To increase your international reach, you should add captions. Why? Because captions make translation easier. Adding captions in multiple languages creates more pages with your content, which leads to more inbound links and higher keyword rankings.
Text to text language translation is getting faster and more accurate all the time. On the other hand, transcribing human speech is still pretty tricky. When you caption your video with subtitles in different languages you allow viewers from all over the world to watch your video with the click of a button.
Text to text language translation is getting faster all the time (not to mention pretty dang good). The biggest stumbling block right now is translating human speech. When you caption your video you allow viewers from all over the world to watch your video with the click of a button. Subtitled videos aren’t common in a lot of languages, so video captions open your videos and your company website up to potential customers around the world.
How To Add Video Captions
You can either pay a video captioning service to add captions to your videos or choose the DIY route. Paying a service is more costly than DIY, but offers high accuracy. Expect to pay between $1 and $5 per minute depending on the complexity of your video and the service you choose.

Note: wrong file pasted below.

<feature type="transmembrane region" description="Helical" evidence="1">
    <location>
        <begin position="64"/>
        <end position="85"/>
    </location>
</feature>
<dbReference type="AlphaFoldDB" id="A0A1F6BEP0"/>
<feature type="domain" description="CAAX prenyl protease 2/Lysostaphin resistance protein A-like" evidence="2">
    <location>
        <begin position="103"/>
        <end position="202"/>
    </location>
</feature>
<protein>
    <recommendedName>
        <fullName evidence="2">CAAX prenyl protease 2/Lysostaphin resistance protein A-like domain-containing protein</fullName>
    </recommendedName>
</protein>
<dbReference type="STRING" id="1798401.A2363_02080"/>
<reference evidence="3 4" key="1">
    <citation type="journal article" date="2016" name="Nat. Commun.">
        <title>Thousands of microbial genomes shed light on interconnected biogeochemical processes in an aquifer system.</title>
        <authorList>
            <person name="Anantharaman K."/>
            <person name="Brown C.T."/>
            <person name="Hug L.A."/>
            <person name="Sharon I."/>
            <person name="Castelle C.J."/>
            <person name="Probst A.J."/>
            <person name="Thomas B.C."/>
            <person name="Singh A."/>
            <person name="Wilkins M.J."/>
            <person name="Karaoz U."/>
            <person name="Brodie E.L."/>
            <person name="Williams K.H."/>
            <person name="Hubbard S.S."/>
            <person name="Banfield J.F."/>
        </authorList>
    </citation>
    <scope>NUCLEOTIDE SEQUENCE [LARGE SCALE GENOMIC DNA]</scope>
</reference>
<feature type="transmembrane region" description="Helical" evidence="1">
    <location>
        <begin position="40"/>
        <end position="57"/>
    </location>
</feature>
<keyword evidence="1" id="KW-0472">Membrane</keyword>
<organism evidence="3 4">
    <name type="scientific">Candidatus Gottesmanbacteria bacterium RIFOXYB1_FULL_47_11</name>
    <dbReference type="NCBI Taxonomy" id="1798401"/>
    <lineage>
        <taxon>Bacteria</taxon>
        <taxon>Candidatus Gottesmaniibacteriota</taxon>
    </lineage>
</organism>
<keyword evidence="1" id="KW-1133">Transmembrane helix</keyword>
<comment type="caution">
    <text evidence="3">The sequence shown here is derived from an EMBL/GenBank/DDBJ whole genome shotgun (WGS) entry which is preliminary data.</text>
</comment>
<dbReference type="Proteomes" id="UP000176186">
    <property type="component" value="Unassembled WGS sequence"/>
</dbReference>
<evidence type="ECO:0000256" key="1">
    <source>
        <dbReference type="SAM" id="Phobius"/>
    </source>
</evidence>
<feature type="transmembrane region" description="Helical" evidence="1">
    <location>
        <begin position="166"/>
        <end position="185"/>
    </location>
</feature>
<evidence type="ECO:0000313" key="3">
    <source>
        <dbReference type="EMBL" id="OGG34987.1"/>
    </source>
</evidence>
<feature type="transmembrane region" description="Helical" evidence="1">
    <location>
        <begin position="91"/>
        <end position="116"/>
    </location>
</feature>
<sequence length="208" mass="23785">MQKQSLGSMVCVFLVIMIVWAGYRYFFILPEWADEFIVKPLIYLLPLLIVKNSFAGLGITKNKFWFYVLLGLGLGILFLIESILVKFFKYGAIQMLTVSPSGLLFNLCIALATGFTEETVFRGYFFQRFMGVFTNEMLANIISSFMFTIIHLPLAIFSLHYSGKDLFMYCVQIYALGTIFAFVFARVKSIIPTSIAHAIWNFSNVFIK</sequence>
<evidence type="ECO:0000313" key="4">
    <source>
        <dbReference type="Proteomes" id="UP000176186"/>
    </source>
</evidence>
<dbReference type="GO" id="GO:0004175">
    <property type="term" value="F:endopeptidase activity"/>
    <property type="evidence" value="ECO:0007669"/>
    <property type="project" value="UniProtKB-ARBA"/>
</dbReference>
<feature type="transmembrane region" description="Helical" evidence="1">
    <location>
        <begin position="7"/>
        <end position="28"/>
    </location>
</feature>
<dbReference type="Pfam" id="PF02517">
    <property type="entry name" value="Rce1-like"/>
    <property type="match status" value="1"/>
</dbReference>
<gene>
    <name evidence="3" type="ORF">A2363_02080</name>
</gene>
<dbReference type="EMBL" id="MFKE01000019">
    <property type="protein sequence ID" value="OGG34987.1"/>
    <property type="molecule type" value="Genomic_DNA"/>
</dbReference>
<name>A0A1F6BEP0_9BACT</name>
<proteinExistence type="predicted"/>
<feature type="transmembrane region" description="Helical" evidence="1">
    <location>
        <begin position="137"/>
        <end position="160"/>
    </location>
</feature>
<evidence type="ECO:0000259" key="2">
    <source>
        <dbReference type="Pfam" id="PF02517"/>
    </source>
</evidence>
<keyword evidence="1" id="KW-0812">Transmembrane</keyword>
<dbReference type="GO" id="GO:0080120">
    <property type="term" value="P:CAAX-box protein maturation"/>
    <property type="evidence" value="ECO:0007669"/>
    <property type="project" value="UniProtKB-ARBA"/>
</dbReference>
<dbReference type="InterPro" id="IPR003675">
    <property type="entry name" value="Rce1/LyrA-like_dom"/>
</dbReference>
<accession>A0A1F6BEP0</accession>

For DIY options, we like Amara. Just sign up for free and then choose their “subtitle for free” option. Keep in mind that the free option is not private. Other Amara users can see what you’re working on. For videos you’re not ready to share just yet, choose a paid option.
Whichever platform you use, most require the same basic steps.
- Copy and paste your video URL into the captioning service.
- Watch and transcribe the video — This is the grunt work, but the tools make it easy to transcribe and sync the captions to the video.
- Download the .txt caption file — This is your transcript for your blog post or website (usually available in .txt file format)
The speed of this process depends on the length of your video and how accurately you type. When you’re done you can use the .txt file to boost your SEO by cutting and pasting the full transcript of your video onto any blog post or video page.
How To Add YouTube Video Captions
YouTube will automatically add same-language captions to your uploaded videos unless you tell it not to. If you would prefer to create your own captions, you can also upload your .txt file when you post your video.
If you’d like to edit YouTube’s automatically generated captions, hover over the listing for
- Go to the YouTube Studio
- From the left menu, select “subtitles”
- Choose the video you’d like to subtitle
- Hover over the English (automatic) section and look for the three-dot menu
- Click that menu and select “edit on classic studio”
- Click “edit”
- Type your changes
- Click “publish edits”
- Wait for YouTube to sync and update your video captions
For the extra effort of adding captions, you’ll get expanded reach, better SEO, and increased playthrough. The benefits are so great that we think a video is not complete until it has captions.
Contact us today to start making your next explainer video (with captions, of course).